Napoleon Hill's stuff goes back to 1928. That's 73 years. Is anything you or I are doing right now still going to be popular and still going to be purchased in large quantity every year, 73 years from now? Earl Nightingale's work is about 60 years old. Maltz's work is about 50 years old. My oldest, The Ultimate Sales Letter book, will be 20 years old next year. Is anything you're doing going to have that kind of staying power? Whether you aspire to that kind of staying power or not it's still a good question, because it speaks to the influential power of the product. And so products that come and go rather fluidly may not be very well designed to start with.
Another, a favorite of mine, is how good of a job that product does at bringing in, attracting, creating, growing, and training, really good customers. Does the product do a good customer development job and last it's overall impact and influence?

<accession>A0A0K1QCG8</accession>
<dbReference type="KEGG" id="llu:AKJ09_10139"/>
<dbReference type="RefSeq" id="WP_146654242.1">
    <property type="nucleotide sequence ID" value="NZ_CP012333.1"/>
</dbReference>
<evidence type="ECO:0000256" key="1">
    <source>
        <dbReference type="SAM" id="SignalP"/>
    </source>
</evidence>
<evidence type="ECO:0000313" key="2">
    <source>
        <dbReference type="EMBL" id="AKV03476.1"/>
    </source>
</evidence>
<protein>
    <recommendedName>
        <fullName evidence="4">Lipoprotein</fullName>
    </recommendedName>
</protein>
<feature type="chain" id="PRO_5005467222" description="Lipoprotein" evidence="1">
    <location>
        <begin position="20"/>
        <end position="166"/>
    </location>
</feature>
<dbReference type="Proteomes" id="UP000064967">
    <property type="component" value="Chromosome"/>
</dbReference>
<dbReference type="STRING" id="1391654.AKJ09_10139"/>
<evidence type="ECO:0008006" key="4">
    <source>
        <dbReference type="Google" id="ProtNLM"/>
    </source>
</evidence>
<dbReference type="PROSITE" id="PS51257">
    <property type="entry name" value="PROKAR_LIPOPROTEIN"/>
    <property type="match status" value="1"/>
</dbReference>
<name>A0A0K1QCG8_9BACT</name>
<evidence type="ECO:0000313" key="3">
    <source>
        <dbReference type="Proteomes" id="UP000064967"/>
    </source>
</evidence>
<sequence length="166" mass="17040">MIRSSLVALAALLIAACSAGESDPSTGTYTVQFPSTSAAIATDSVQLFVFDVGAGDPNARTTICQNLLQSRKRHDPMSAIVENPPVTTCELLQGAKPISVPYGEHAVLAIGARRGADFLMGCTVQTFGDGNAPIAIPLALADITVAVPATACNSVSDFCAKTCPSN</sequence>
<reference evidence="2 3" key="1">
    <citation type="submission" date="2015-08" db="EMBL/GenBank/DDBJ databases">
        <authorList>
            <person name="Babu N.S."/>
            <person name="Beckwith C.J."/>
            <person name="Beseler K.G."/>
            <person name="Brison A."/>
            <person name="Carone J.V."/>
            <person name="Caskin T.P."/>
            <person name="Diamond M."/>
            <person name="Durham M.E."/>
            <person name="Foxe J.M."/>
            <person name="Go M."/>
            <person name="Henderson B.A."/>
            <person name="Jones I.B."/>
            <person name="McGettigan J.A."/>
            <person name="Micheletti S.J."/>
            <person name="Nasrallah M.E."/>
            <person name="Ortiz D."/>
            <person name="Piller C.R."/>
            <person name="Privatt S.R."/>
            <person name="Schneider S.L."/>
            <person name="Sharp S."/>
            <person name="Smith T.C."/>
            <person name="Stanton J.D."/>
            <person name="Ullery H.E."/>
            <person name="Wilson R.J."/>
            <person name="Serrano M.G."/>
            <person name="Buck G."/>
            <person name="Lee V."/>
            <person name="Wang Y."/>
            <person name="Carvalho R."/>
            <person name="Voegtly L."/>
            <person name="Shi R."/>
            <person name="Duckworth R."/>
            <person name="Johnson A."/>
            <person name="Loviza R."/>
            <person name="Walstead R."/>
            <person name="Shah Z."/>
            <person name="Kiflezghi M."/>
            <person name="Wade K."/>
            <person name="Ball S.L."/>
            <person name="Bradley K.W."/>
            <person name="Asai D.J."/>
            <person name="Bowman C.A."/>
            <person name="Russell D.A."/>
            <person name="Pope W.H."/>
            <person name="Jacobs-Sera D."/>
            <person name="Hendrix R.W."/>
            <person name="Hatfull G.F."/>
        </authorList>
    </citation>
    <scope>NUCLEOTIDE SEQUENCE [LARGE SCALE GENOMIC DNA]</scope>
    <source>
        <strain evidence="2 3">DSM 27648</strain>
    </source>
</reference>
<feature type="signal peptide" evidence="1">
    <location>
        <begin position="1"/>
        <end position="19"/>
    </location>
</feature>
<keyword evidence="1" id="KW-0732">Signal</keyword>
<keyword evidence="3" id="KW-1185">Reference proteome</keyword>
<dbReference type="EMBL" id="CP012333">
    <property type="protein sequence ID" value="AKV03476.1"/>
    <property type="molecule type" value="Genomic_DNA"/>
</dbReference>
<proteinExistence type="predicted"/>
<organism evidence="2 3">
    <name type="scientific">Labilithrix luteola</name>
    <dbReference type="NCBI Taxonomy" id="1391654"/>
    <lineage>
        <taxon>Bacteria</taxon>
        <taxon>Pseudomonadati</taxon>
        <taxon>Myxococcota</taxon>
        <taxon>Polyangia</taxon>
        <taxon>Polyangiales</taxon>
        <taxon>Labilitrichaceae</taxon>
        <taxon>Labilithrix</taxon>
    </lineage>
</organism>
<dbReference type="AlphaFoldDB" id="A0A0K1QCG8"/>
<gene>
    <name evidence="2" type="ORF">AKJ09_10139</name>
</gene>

Let's now talk about what the purposes of product really are. So when you sit down to create a product, and you sit down to put together a resource that you're going to bring to the marketplace, really what are the purposes of doing so? Well, dummies think it's a necessary evil that must be accommodated so you have something to exchange for money, which is actually most people's approach to info product creation and publishing. Most people say, "I want a hundred thousand bucks this month and they're not going to give it to me for nothing. So we're going to have to put something together that we're going to deliver." That's truthfully about 90% of the thinking process that goes into it. It's literally a necessary evil to exchange for money.